Tech company Artera adds new feature to revamp how providers complete referrals

By March 22, 2024 May 7th, 2024 News

Artera has spent the past nine years developing tech solutions to solve industrywide pain points and streamline patient communications.

The company, formerly Well Health, has now added new capabilities to rewire how providers complete patient referrals.

The company says its new technology, called Artera Referrals, aids providers struggling with referral leakage and management. Up to 50% of patient referrals to a physician are never completed (PDF), according to data from the American College of Physicians. Providers report that keeping patients in-network and reducing patient referral leakage is a top priority, a recent Definitive Healthcare report found.

The referral process can be challenging, and it’s often a frustrating experience for clinicians and patients. The vast majority of hospitals approach referrals through outbound phone calls or a piece of paper handed to a patient, noted Guillaume de Zwirek, Artera CEO and founder. Or, some providers use an automated system that still puts the onus on the patient to complete the process.

Artera’s tech helps healthcare providers deliver timely patient communications with automated referral outreach, real-time responses to receive, respond and self-schedule appointments and automates pre-visit communications to make sure patients and staff are prepared for the appointment. This, in turn, can help improve patient engagement and loyalty, according to executives.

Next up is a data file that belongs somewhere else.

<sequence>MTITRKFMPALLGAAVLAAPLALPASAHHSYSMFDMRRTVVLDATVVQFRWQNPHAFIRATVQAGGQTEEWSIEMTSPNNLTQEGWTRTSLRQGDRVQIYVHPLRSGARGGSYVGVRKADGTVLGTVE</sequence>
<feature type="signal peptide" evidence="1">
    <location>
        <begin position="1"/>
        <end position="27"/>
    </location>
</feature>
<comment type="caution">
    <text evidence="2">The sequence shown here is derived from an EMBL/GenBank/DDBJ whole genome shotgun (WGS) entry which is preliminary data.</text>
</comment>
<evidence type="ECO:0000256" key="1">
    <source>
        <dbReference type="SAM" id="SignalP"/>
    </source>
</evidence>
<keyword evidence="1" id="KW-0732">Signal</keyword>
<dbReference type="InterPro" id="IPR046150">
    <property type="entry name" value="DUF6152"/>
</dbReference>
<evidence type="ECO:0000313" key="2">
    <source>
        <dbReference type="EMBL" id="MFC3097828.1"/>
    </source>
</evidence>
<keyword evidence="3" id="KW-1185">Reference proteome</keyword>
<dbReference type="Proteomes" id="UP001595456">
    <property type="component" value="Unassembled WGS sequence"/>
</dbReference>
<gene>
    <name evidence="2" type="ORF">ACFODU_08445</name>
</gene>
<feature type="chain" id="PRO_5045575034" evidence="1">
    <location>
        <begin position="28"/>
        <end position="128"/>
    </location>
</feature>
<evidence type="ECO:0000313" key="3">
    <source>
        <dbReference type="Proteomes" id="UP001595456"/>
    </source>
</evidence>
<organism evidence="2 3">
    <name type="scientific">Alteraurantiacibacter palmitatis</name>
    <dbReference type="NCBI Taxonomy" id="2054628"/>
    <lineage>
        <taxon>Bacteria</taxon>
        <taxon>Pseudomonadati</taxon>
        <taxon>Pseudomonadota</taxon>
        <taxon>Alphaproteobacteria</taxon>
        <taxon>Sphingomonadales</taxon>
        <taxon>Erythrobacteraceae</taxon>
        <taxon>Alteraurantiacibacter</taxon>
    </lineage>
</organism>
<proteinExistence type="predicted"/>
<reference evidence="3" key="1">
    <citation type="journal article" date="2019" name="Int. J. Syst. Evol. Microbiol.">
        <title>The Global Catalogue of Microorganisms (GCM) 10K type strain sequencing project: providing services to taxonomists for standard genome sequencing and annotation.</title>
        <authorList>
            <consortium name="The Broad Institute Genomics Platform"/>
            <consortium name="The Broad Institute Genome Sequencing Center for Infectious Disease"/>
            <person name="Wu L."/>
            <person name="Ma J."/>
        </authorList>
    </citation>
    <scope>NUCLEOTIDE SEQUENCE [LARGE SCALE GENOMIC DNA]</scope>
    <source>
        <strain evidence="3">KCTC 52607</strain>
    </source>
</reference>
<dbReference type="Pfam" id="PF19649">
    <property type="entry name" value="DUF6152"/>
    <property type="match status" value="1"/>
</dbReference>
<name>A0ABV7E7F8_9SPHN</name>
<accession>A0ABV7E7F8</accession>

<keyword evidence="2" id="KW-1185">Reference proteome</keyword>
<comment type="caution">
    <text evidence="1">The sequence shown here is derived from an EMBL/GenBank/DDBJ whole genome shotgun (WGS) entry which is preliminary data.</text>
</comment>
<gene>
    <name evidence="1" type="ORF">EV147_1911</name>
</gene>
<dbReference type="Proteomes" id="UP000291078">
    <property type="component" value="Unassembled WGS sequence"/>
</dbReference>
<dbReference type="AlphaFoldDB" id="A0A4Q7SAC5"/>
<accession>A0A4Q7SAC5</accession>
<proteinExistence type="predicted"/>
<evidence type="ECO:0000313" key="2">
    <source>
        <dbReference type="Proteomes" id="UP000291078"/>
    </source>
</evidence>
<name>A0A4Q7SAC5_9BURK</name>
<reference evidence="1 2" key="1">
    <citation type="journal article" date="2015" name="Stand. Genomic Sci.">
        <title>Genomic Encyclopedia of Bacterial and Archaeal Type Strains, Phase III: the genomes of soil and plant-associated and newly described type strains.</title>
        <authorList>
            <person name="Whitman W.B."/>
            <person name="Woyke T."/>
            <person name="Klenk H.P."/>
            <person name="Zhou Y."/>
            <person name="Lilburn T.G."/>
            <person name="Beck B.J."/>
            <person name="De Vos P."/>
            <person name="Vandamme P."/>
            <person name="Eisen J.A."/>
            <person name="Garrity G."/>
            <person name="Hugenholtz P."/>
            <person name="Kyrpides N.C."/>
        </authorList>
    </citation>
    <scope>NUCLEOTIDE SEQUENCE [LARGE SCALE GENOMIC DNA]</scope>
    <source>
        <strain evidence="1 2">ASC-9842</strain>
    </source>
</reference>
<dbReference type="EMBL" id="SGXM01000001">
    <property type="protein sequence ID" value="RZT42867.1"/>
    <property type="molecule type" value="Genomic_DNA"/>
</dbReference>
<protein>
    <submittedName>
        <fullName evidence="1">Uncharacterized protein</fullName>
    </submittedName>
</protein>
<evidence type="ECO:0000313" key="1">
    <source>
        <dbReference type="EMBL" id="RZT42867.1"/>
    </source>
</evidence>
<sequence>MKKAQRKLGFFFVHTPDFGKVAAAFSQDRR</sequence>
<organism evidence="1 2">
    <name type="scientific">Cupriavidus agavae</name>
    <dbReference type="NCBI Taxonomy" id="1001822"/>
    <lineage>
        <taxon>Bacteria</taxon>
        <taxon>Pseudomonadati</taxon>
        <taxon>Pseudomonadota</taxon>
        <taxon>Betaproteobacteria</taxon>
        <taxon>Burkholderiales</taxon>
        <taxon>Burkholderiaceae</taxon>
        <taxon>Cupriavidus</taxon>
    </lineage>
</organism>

“Our new capabilities deliver automated, omnichannel referral outreach to quickly convert more patients and generate additional revenue for healthcare providers,” said Zach Wood, senior vice president of product and partner ecosystem at Artera.

Health systems have made big investments in the past few years to build out “digital front doors” for patients. But, in many cases, all these “doors” lead down different hallways, resulting in a fragmented, disjointed experience for patients.

Artera developed a tech solution to solve this industrywide pain point by helping healthcare providers streamline patient communications, minimize message overload and consolidate various channels for personalized messaging. The solution, dubbed Artera Harmony, integrates disparate digital vendors to enable health systems and practices to manage communication workflows from multiple departments and prioritize messaging importance and timing, de Zwirek told Fierce Healthcare last year.

The solution works like an “air traffic controller” for patient messaging, he noted.

The company currently works with more than 700 health systems to facilitate 2.2 billion annual communications for more than 100 million patients.

Artera’s new referral capabilities include features such as configuration and filtering. It receives referral information from the electronic health record and then automates outreach to patients to get them scheduled. Providers can customize referral outreach based on schedule, authorization, priority status and referred location, according to executives.